Plume Varia Remembers Prince Before Tribute at Red Rocks

The sold-out tribute to Prince at Red Rocks Amphitheatre on Thursday, May 12 will start at 7 p.m. (doors at 6:15 p.m.). The event, in addition to the screening of Purple Rain, will feature a poetry performance, ten bands performing one or two Prince songs each, plus a finale including Heavy Heavies playing “Purple Rain” on instruments with members of the other bands on vocals. Because of the number of performers, bands will be sharing some equipment to bypass changing gear for every band, so the audience won't have long to wait between bands.

Kristin Nolan from the Denver Film Society produced the event and booked the bands while Britta Erikson, DFS Festival Director, booked the film for the screening and Denver Arts and Venues secured a date that would work. Initially, the movie screening sold out to the usual Film on the Rocks capacity, which is less than the full concert capacity. But when the event sold out so quickly, the full capacity of the venue was approved and it, too, sold out in record time.

“Prince's death was felt throughout the community and as such it didn't feel right to have just one band represent our grief and his work in conjunction with Purple Rain,” says Nolan. “We chose instead to bring together a cross-section of our substantial local music scene to highlight the scope of Prince's influence and the legacy of inspiration he leaves behind. The bands involved have dedicated substantial time reflecting on how they can best honor Prince in [one or two] songs that they have largely not performed before. Pulling a show of this size together in such a short time [had] its challenges, but the opportunity to see the community, and such talented musicians including the 115-person Denver Gay Men's Chorus, gather and pay tribute to the work of Prince in a venue like Red Rocks is simply without compare.”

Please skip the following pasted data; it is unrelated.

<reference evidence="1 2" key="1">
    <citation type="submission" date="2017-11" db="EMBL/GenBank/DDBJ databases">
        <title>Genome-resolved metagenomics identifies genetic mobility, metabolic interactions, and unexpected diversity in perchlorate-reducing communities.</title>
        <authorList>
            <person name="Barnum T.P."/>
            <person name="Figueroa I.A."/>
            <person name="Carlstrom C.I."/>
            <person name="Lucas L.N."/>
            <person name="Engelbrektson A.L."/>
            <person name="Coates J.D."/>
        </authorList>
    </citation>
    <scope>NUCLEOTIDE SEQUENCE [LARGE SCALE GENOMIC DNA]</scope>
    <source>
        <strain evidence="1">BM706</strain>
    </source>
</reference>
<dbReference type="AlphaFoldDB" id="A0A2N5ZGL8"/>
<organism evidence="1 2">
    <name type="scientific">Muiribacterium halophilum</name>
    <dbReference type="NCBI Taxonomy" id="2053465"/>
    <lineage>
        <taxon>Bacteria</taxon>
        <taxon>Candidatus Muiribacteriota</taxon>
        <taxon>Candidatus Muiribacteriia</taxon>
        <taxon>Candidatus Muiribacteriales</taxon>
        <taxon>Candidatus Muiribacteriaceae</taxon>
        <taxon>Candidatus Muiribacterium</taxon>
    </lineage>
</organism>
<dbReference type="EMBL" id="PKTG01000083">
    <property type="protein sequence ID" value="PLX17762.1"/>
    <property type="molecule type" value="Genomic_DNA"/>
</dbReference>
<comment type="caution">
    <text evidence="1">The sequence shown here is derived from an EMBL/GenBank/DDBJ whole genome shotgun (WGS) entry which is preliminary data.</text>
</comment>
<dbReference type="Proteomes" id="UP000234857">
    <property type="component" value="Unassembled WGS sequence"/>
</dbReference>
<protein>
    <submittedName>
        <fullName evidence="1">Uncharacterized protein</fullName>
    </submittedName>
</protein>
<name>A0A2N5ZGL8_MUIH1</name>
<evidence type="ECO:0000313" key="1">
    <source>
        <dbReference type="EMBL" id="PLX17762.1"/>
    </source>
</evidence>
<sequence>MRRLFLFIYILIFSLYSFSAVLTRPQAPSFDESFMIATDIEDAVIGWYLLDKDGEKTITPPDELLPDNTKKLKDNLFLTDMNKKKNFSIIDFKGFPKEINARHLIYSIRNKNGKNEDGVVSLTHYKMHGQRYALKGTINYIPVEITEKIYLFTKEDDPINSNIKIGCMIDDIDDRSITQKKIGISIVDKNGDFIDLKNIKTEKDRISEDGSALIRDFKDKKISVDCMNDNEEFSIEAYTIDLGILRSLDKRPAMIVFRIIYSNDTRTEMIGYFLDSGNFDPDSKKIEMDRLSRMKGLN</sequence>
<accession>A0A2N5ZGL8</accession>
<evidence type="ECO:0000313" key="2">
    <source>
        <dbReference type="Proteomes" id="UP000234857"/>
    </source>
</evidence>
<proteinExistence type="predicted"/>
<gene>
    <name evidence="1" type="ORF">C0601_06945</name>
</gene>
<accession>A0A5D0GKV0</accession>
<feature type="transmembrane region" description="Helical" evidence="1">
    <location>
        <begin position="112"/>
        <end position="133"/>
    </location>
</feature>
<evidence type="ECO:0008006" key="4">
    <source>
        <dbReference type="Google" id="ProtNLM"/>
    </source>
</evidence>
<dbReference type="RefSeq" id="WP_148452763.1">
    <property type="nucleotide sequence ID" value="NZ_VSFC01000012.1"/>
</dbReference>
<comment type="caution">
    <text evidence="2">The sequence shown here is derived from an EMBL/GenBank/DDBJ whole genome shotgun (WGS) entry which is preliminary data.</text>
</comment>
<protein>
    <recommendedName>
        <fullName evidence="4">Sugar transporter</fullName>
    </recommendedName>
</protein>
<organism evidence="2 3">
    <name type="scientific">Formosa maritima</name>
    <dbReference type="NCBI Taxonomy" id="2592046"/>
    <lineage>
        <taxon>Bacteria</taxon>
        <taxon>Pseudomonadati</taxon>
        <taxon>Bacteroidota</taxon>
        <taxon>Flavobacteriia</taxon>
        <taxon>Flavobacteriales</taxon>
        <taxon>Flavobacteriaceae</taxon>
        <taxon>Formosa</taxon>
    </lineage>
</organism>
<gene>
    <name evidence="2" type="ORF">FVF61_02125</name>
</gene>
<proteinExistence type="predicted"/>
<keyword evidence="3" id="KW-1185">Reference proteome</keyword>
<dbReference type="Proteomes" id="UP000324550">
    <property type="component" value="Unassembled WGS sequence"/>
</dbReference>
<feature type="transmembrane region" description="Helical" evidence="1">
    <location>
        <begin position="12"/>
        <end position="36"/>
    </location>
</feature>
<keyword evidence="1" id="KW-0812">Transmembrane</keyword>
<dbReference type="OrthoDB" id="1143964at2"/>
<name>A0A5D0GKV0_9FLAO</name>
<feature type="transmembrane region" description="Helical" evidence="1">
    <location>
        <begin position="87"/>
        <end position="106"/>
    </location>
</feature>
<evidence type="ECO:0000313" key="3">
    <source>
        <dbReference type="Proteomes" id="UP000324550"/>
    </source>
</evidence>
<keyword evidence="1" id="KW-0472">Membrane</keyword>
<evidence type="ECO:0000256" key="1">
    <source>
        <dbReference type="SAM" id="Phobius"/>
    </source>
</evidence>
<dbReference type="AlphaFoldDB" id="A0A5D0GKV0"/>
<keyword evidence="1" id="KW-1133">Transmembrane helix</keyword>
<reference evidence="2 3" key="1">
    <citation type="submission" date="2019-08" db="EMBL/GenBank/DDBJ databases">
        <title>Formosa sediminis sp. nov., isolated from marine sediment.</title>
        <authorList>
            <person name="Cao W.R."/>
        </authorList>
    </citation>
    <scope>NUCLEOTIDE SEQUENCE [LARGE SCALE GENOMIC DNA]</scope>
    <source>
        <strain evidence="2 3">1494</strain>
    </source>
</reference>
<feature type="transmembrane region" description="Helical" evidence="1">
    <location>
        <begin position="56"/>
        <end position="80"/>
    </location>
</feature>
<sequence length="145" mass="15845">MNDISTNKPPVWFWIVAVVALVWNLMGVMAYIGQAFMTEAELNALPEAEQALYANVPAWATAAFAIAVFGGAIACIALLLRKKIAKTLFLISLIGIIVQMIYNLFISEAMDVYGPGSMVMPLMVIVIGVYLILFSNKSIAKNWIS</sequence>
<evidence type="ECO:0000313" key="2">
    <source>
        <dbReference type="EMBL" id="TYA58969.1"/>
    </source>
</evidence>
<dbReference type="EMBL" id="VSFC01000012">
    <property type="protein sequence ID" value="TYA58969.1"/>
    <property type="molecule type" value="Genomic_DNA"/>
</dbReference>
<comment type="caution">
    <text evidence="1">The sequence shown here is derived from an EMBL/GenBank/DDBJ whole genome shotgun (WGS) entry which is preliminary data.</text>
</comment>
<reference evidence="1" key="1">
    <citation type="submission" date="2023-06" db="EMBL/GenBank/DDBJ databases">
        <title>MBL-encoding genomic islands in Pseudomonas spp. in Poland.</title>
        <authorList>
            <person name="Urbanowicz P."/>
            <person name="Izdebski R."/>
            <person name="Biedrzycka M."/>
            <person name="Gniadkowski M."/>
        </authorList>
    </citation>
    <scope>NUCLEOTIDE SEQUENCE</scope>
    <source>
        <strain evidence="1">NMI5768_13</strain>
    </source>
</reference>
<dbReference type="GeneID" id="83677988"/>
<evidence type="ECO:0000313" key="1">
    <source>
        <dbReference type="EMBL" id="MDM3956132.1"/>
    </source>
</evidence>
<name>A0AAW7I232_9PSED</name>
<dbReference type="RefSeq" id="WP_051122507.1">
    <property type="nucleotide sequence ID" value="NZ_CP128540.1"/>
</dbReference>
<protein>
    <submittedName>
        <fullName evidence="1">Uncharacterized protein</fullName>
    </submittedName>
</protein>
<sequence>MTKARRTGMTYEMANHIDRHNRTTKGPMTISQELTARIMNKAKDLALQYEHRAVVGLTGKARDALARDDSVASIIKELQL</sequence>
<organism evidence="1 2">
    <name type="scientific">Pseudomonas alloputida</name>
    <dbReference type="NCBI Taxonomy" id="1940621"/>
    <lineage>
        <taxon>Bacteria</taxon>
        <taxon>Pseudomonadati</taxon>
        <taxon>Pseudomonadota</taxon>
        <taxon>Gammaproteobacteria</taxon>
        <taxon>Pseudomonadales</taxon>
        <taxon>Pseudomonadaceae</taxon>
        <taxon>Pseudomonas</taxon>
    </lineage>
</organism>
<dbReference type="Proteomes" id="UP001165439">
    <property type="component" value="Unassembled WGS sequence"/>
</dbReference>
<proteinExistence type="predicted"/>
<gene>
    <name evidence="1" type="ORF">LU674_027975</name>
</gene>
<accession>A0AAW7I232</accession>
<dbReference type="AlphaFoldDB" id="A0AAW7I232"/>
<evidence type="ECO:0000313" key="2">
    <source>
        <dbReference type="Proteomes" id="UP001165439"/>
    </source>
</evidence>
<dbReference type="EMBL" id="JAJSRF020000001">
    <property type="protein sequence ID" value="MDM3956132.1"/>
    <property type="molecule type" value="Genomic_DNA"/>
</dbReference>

One of the bands selected to perform, Plume Varia, has a special and personal connection to the Purple One.

“It can't be understated in saying Prince to Cherie is her Bowie, her Elvis,” says Plume Varia guitarist Shon Cobbs.

Cherie and Shon Cobbs lived in Minneapolis in the late '90s, when Prince first started using the Internet to announce his legendary parties at his home, Paisley Park, in Chanhassen, a suburb of Minneapolis-St. Paul.

“In the early days of mass Internet, he was, surprisingly, considering his stance in later days, an early adopter of using the Internet to connect with fans,” recalls Cobbs. “He had this message board website called Love For One Another. Cherie would go on all the time. Since early childhood she's been a Prince fan. They would post on there, day of, 'Party tonight 2 a.m.' or '3 a.m.' and no other information. Maybe it would say 'seven dollar suggested donation.' One day Cherie saw [one of those announcements, and she] and her sister went. They didn't even know if he would be there. She had no idea what to expect. No one had GPS on their phones in '98 or '99 and they had to map it out to get there. She had to work the next morning but went anyway. They get there at midnight or 1 a.m. and there's a line of people. At the appointed time they paid their donation and went in and there were snacks and drinks. No alcohol, of course. Inside it was like a dance club in his house. There's a stage and instruments all around. He and his band then performed a show for less than a hundred people. He was notorious for throwing these parties. Sometimes he would perform. Sometimes he wouldn't.”

“Cherie went two more times," continues Cobbs. "The next time was with her sister and her sister in-law and he performed again with [Sly & The Family Stone bass player and uncle of Drake,] Larry Graham that time. The same set-up and seven dollars and same handful of people. The third time she went with my brother and he didn't perform but it was a dance party and he was either deejaying or walking amongst the crowd and hanging out and dancing. He would also show up to venues to watch bands, even locals. Right before he died he went to Electric Fetus — like [Minneapolis's] Amoeba Records or Twist & Shout —on Record Store Day and bought some records. He was so connected to that city and the scene. Cherie never met him because she was a bit shy. We were just talking today that if we could do that over again we would definitely try to introduce ourselves. What better way to pay tribute and honor him than to play a couple of songs at Red Rocks opening for Purple Rain.”

Below is the list of performers you can expect for the evening:

Nathan Lund - MC
Stephen Agyei - MC
Suzi Q. Smith - Poet
Denver Gay Men's Chorus
Ian Cooke Band with Kevin Johnson of The Bright Silence, Elin Palmer and members of Chimney Choir
Shady Elders
Wheelchair Sports Camp
Andy Rok and the Real Deal
Plume Varia
Heavy Heavies 

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Tom Murphy is a writer, visual artist and musician from Aurora, Colorado. He was a prolific music writer for Westword and a documenter of the Denver music scene.